I’ll admit since the pandemic, I haven’t been out much. I did visit the Menil not long ago and fell in love with the current exhibition by Allora and Calzadilla, which reminds me I need to revisit the work. I am waiting to attend the new MFAH Kinder building or at least go first thing on a low attendance day. I am seeking spaces in which I can enjoy and connect while also maintaining a healthy distance from others, for now. For these reasons parks and outdoor yoga have been my go-to as of late. I run the mountain bike trails at Memorial Park, explore with the kids the Houston Arboretum, we bike the along the bayous and I attend yoga classes by Black Swan at the Raven Tower.
Shoutout is all about shouting out others who you feel deserve additional recognition and exposure. Who would you like to shoutout?
Like most of us, especially those with children, I was seeking connection during the early months of the pandemic. I found the Artist Mother Podcast and I am so glad I did as it has provided a much needed life line, community, resource and new friends that I was able to engage within while in relative isolation. I have continued to connect with Kaylan Buteyn the founder and the community that is the Artist Mother Podcast on a number of occasions–zoom calls with artists, interviews, mentorship, exhibitions to name just a few ways this extrodinary mother of three and artist is creating space for other mother artists to find a voice and find engaged listeners.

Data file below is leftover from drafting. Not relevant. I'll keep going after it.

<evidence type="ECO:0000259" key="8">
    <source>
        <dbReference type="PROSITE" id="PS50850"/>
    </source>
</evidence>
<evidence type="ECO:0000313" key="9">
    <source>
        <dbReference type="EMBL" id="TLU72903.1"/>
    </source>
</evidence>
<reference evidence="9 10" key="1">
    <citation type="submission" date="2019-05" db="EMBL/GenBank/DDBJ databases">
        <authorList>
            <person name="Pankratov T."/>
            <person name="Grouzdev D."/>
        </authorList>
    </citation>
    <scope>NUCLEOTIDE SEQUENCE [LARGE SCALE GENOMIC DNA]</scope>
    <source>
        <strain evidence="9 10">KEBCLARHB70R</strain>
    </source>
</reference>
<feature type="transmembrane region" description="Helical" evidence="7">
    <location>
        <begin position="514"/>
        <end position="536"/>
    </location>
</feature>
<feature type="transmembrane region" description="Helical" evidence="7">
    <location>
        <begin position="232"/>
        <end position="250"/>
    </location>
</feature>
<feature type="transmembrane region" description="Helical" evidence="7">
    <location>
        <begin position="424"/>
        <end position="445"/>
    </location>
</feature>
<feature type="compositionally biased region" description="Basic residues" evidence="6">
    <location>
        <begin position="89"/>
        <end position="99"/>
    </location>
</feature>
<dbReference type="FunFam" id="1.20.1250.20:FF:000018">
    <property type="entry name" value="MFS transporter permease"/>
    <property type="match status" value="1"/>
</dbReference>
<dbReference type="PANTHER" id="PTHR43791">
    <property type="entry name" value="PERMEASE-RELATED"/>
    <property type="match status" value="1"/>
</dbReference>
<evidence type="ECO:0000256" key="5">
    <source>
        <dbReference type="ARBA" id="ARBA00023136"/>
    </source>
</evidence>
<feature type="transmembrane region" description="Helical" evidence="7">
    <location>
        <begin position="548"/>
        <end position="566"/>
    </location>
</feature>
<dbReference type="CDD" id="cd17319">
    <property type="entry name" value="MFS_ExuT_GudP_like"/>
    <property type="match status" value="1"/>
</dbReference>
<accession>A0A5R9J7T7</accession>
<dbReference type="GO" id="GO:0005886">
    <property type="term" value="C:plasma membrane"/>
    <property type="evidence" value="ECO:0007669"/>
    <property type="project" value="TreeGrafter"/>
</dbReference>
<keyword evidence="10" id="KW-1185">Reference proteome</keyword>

Other: Vimeo Sarah Sudhoff
For headshot is Katy Anderson Otherwise Sarah Sudhoff